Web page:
- Special: Some gear or hero abilities require an action.
4. Upkeep Phase:
This is mostly a cleanup phase. If, during the upkeep phase, all the army cards for the level have been used, the next level is prepped (new army cards, better traps and gear in the shop, etc…)
Rounds continue in this manner until either the rift has been destroyed or the players have made it the end of level 3 and killed all the remaining minions.
The tower defense genre is one I really enjoy in video games. Perhaps it’s because I have fun building up defenses to test out against an invading army. While I’ve played a handful of tower defense style board games in the past, none have really sucked me in as much as I had hoped. Until now.
I really enjoyed Orcs Must Die: The Board Game. While the rulebook is thick and occasionally missing info, the actual game play flows really well once you get going. The game isn’t complicated at all, but the issues with the rulebook do hamper getting going a little bit. However, if you can get one player who knows the game well to teach, players can be up and running in no time.
Once you get the flow of the game down, you can have a lot of fun with Orcs Must Die. This is especially true once you are in the third level. By then, you’ll have some solid traps down, have upgraded your hero, and there will be hordes of minions to cut a swath of destruction through. There is nothing more satisfying than seeing a tiled crammed to the limit with minions, only to unleash your ultimate and lay waste to all of them.
Moving on, I will say there can be quite a bit of randomness in Orcs Must Die. The combat, handled via dice rolling, of course will have the usual chance based outcomes. Yet I do like how players can combine like symbols when rolling to make a wild. This allows attackers who roll useless symbols to still get some mileage out of their attacks.
The only area where the randomness could be problematic was with the monster spawns. Some will have you spawning a just a handful of lesser minions, while others will have you spawning gobs of minions and even a greater one. There isn’t any scaling here (other than at player count), so an unlucky pull can definitely set you back and feel unfair.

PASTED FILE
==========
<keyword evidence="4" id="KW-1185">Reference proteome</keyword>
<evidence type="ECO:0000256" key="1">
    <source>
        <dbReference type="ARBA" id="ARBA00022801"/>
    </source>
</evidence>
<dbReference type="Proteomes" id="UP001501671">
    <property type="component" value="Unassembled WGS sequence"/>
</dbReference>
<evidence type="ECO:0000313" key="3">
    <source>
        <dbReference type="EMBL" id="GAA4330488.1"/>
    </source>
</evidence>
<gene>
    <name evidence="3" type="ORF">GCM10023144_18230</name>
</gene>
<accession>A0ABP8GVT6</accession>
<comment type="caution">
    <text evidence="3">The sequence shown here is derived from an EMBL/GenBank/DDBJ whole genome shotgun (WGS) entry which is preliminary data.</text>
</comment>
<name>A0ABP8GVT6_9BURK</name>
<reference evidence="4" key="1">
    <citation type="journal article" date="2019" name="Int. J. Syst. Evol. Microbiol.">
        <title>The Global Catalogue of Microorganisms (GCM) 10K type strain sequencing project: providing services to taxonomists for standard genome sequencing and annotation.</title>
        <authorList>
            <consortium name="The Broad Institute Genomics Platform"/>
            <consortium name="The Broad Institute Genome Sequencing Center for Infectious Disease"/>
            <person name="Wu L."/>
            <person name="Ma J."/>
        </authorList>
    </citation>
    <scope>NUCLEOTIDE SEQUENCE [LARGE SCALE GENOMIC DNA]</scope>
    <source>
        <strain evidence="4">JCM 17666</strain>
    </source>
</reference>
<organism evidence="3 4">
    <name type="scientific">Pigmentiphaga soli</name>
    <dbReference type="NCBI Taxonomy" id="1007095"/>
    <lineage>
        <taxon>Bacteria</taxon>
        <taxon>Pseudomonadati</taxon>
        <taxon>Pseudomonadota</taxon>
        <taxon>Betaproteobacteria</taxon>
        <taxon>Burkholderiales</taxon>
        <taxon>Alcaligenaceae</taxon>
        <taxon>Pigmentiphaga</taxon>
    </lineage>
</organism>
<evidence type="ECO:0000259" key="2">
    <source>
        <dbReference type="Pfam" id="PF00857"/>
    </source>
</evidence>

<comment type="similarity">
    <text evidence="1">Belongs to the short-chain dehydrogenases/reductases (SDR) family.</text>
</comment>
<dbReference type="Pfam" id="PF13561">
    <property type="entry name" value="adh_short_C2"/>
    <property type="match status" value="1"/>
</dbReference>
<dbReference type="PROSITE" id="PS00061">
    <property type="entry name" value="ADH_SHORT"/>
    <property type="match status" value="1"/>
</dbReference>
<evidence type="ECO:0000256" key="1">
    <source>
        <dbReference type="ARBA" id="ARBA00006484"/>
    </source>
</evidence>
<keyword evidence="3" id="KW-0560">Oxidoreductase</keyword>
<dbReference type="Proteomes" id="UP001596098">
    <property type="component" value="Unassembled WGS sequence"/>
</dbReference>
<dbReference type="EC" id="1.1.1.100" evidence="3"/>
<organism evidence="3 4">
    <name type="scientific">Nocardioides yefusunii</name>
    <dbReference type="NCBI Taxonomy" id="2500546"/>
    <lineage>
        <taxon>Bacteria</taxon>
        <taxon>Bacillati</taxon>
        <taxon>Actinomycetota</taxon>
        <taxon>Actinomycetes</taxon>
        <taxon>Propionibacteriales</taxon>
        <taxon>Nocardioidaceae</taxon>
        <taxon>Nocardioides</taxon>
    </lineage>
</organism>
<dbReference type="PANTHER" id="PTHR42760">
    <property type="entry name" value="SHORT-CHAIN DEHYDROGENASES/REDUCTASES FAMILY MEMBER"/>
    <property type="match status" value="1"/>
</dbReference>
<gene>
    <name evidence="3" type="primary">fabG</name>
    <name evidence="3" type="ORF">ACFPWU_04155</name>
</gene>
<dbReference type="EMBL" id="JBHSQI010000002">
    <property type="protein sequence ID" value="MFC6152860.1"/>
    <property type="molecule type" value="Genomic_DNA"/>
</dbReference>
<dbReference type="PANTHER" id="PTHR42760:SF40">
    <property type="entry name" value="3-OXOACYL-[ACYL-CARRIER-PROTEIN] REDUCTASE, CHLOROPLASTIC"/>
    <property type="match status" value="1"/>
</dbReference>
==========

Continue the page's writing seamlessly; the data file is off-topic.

Aside from the randomness of the minion armies, I found Orcs Must Die to be a really strategic game. Players need to strike a careful balance of upgrading their heroes with gear and laying quality traps. I actually found that I tend to lean more on the traps in my games. Since the traps aren’t dice based, there is less chance of a miss (and no risk of hero damage). Having powerful traps can really turn the tide of a game.
If you have both a copy of the Unchained and Order edition of the game you can forgo the cooperative play for rivalry mode. In this mode, players split into two teams and face each other, trying to destroy your opponent’s rift. Your heroes and minions will attack the other players heroes and minions.
While rivalry mode was fun, I still prefer the fully cooperative mode. Rivalry mode basically doubles the setup time of the base game, takes a lot more table space and is an overall longer game. I didn’t find I was having that much more fun with rivalry mode to justify all the extra legwork. Cooperative mode was a blast and required half the work (and investment). Yet I know there are players out there that have no interest in cooperative games, so this is absolutely a solution that would work well for them.
Finally, let’s talk about the difficulty. Orcs Must Die has quite a few options to scale the difficulty level. Starting with the map selection, the difficulty scales up quickly from beginner maps to hell. I’ve won maps on the beginner level, but that’s about it.
If that challenge isn’t enough, players can toss in Boss (if they buy a boss pack, or heroes can be used as bosses with both versions of the game). So between all these ways to kick up the difficulty (and the game can get HARD), I don’t think I need the added challenge of rivalry mode.
This is the 3rd game I’ve reviewed from Petersen Games. I had a love affair with Cthulhu Wars (which will only get better once I get my hands on the expansions), and Theomachy just wasn’t for me. However Orcs Must Die! – The Board Game is definitely staying in my gaming collection.
I’ve played it quite a few times already and just writing this review has me itching to get the game back to the table again. In fact, I enjoyed my copy of the base game so much, I already went online and bought the hero and minion packs for some added variety.
So, while Orcs Must Die: The Board Game isn’t perfect, it’s absolutely replaced any other tower defense game in my collection (so long B-Sieged). Once you get past the learning game of Orcs Must Die: The Board Game, gamers are rewarded with a fun and challenging tower defense style board game. Whether or not you need both versions of the game depends on how attracted you are to playing versus instead of fully cooperative. But in either case, this one is definitely worth a look.
Final Score: 4 Stars – A great cooperative board game that brings the tower defense style game to our tabletops.
• Rulebook could use better editing
• Minion spawning can feel random at times